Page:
My dynamic crew felt as fresh as a daisy as we arrived at Gloaburn and rewarded themselves with some coffee, scones and the signature carrot cake. After refuelling it was then time to battle the headwinds on the return journey as we tandemed thru the picturesque village of St Davids before a nice descent back to sea level at Kinkell Bridge which is a grand four-arched bridge over the River Earn and dates from 1793. It gives great views over one of Perthshire’s top salmon beats and provided a suitable spot for a photo of the “old git” while having a water break.

Kinkell Bridge offered the perfect spot for a photo showing Perthshire at its best!

Time for the final pedal and the energy sapping long grind of Easthill back up to Auchterarder. But despite a fierce headwind I can happily report that my dynamic crew managed that stretch just 9 seconds outside their personal best while achieving..

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The “old gal” drookit on arrival at the new bike-friendly Braco Coffee shop!

Carrot cake and tandeming goes together like … well like Team Matilda’s Captain and Stoker really!

And my dynamic crew’s love for a stop at a coffee shop for carrot cake has become a signature event of our rides. In fact I understand the unbeatable combination is now de rigueur for most tandemers!

The “old git” and the “old gal” had been told about a great new tandem and cycle-friendly coffee shop in Braco and the plan for the day involved a pedal to build an appetite to sample the goodies on offer.

But the plan came a bit unstuck in some heavy rain which stopped the planned route in its tracks, forcing us to quickly retreat to the coffee shop to dry out.

Check out the details of our route by clicking on the Strava map below.

Now as regular readers of my blog will know the “old git” is a bit of a zealot for checking the weather forecast with the localised BBC Weather service being his (usually) reliable first port of call. Dry and cloudy it said! But it was wrong!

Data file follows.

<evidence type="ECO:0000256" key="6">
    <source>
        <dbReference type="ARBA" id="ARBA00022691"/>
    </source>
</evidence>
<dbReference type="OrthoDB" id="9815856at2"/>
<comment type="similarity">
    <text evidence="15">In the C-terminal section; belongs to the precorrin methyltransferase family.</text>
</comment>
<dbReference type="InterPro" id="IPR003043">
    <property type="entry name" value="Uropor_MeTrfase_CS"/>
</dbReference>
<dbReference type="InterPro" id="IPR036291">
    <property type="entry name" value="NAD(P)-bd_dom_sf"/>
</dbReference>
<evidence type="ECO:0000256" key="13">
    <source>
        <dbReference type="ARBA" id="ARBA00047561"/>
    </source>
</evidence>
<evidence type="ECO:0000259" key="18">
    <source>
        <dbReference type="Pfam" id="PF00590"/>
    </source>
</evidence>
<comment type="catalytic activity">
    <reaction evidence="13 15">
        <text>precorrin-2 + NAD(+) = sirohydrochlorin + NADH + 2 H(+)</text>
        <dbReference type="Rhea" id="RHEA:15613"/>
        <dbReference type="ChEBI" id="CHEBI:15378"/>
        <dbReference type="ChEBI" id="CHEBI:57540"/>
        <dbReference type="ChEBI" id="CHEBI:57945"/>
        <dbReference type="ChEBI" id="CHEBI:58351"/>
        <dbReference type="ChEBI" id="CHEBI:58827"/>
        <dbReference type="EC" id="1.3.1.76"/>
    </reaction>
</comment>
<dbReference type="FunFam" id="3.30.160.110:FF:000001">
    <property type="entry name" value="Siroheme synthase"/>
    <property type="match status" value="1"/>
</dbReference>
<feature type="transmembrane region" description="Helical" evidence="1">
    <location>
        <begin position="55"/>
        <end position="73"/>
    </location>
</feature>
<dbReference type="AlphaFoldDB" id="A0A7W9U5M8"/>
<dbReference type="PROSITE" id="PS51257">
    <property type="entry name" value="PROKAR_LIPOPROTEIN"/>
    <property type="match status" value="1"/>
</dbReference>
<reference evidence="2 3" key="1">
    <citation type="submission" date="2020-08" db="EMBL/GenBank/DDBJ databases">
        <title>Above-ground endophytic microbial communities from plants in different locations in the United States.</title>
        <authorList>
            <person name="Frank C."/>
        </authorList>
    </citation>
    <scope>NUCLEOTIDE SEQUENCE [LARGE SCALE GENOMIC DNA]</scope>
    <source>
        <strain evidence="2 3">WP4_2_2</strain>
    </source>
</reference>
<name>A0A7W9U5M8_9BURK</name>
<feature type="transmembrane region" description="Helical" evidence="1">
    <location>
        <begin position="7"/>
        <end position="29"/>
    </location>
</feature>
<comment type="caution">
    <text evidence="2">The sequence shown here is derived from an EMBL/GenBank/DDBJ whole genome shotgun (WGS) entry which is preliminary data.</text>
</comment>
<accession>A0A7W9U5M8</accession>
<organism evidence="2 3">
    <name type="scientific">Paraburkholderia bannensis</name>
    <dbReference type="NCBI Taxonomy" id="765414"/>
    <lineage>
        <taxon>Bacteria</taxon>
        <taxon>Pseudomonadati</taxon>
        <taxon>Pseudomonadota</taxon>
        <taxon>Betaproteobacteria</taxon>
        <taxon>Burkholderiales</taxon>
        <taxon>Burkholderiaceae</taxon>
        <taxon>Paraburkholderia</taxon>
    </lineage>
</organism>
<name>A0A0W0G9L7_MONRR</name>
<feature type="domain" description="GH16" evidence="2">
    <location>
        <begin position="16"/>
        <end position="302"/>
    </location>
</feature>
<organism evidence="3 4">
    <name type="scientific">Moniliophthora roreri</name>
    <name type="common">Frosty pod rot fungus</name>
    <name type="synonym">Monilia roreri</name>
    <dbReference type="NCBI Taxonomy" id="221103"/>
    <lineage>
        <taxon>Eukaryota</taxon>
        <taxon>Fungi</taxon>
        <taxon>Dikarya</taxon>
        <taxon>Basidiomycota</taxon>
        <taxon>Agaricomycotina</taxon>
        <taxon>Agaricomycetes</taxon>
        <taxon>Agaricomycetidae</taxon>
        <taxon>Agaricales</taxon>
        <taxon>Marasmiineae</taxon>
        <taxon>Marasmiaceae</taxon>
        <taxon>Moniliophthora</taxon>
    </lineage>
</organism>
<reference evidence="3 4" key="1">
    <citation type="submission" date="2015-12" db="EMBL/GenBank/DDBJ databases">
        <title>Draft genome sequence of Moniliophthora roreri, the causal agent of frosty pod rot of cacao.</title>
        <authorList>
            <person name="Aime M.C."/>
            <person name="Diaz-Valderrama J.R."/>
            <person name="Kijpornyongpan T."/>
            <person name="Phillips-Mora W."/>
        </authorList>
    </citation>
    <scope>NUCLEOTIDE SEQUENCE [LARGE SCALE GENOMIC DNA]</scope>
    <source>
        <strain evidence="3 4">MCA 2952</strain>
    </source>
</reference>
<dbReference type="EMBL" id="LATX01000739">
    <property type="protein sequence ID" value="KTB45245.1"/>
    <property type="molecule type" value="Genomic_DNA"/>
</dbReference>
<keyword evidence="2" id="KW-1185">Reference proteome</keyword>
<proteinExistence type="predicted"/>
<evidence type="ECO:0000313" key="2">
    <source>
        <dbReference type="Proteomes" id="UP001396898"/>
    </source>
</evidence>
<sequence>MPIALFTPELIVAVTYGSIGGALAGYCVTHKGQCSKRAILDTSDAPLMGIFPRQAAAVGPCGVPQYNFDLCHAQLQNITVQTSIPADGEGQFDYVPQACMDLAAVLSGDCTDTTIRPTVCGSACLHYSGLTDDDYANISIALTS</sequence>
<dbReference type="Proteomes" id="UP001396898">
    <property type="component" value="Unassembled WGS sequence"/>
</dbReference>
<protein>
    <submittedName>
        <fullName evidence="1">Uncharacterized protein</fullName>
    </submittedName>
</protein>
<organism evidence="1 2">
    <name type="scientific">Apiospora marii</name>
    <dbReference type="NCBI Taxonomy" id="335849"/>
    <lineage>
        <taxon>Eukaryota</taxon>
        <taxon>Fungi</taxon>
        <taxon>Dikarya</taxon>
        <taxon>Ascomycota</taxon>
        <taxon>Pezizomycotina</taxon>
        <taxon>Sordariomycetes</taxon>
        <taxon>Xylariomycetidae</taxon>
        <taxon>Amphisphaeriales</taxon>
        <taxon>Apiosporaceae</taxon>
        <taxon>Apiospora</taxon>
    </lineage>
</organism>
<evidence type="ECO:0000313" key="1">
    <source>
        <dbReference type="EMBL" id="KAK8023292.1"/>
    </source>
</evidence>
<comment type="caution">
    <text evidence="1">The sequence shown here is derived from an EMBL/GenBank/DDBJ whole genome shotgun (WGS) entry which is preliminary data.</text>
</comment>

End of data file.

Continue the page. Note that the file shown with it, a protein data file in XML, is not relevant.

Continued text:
When we set out it was accurate and soon we were tandeming away from Matildas Rest out on the open rural Perthshire roads past Gleneagles Hotel and on to Braco. To be honest, the cloud was building at this point – as the “old gal” pointed out. But the “old git” in his role as Captain decided to press on with the planned route to Dunblane.

But halfway to Dunblane – just before Kinbuck – rain stopped play with some ninja showers rolling in off the hills forcing the decision to abandon and take shelter before hastily retracing our route back to Braco.

It would need to be said my dynamic crew were looking somewhat less than dynamic as they arrived outside the Braco Coffee shop – drookit being the appropriate Scots word!

But they were guaranteed a warm and friendly welcome as the previous attempt at sampling the coffee shop ended in inglorious failure as my crew arrived just 8 minutes after the owners had decided to close early at 3 pm for staff training … on a busy Bank Holiday Monday!

Braco Coffee was sadly closed on our last visit – but my crew got a friendly welcome this time!

It was most definitely a case of “You’ll have had your tea” … as they say in some parts of Scotland as my crew disappointingly arrived that day to find the blinds down and not even the option of buying a carry out coffee, despite having checked the opening hours online before setting out.

After getting in touch with the owners they admitted it perhaps wasn’t the best day to close early – and tempted my dynamic crew to pay another visit – with some vouchers to help ease the disappointment!

Great coffee, scones, brownie and carrot cake! (Scones so good already eaten!)

Fair play to them, so my Captain and Stoker were happy to re-visit … and well worthwhile it turned out to be. Braco Coffee shop opened its doors back in March and since then has been providing an oasis for cyclists and walkers in the area – well situated on the busy tourist route to Crieff.